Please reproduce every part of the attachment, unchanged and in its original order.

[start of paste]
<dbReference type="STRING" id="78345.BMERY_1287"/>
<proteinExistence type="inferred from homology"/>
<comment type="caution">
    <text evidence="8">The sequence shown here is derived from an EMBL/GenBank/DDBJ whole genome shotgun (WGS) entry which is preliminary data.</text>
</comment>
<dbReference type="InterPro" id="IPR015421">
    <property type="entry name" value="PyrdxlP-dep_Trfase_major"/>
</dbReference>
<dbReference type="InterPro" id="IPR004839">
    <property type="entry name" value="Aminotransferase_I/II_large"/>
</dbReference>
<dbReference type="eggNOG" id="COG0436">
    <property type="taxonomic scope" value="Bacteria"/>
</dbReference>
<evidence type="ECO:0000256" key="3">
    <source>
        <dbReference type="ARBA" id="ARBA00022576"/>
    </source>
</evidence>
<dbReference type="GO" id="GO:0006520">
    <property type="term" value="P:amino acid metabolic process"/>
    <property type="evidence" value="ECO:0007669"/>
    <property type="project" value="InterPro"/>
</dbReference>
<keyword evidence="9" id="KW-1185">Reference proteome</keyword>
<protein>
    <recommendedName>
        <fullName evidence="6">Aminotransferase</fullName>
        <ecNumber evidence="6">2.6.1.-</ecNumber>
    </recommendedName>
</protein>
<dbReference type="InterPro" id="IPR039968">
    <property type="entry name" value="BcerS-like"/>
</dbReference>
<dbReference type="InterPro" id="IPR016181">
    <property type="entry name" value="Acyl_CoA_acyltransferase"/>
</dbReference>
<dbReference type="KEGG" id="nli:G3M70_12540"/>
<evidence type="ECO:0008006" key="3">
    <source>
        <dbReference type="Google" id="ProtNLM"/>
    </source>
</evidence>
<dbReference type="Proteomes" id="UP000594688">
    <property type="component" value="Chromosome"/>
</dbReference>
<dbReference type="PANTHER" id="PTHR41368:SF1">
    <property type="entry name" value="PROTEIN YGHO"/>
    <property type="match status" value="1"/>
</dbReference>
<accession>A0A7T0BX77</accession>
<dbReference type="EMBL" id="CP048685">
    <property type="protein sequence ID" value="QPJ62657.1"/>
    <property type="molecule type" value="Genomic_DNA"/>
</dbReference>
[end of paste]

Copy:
<dbReference type="STRING" id="78345.BMERY_1287"/>
<proteinExistence type="inferred from homology"/>
<comment type="caution">
    <text evidence="8">The sequence shown here is derived from an EMBL/GenBank/DDBJ whole genome shotgun (WGS) entry which is preliminary data.</text>
</comment>
<dbReference type="InterPro" id="IPR015421">
    <property type="entry name" value="PyrdxlP-dep_Trfase_major"/>
</dbReference>
<dbReference type="InterPro" id="IPR004839">
    <property type="entry name" value="Aminotransferase_I/II_large"/>
</dbReference>
<dbReference type="eggNOG" id="COG0436">
    <property type="taxonomic scope" value="Bacteria"/>
</dbReference>
<evidence type="ECO:0000256" key="3">
    <source>
        <dbReference type="ARBA" id="ARBA00022576"/>
    </source>
</evidence>
<dbReference type="GO" id="GO:0006520">
    <property type="term" value="P:amino acid metabolic process"/>
    <property type="evidence" value="ECO:0007669"/>
    <property type="project" value="InterPro"/>
</dbReference>
<keyword evidence="9" id="KW-1185">Reference proteome</keyword>
<protein>
    <recommendedName>
        <fullName evidence="6">Aminotransferase</fullName>
        <ecNumber evidence="6">2.6.1.-</ecNumber>
    </recommendedName>
</protein>
<dbReference type="InterPro" id="IPR039968">
    <property type="entry name" value="BcerS-like"/>
</dbReference>
<dbReference type="InterPro" id="IPR016181">
    <property type="entry name" value="Acyl_CoA_acyltransferase"/>
</dbReference>
<dbReference type="KEGG" id="nli:G3M70_12540"/>
<evidence type="ECO:0008006" key="3">
    <source>
        <dbReference type="Google" id="ProtNLM"/>
    </source>
</evidence>
<dbReference type="Proteomes" id="UP000594688">
    <property type="component" value="Chromosome"/>
</dbReference>
<dbReference type="PANTHER" id="PTHR41368:SF1">
    <property type="entry name" value="PROTEIN YGHO"/>
    <property type="match status" value="1"/>
</dbReference>
<accession>A0A7T0BX77</accession>
<dbReference type="EMBL" id="CP048685">
    <property type="protein sequence ID" value="QPJ62657.1"/>
    <property type="molecule type" value="Genomic_DNA"/>
</dbReference>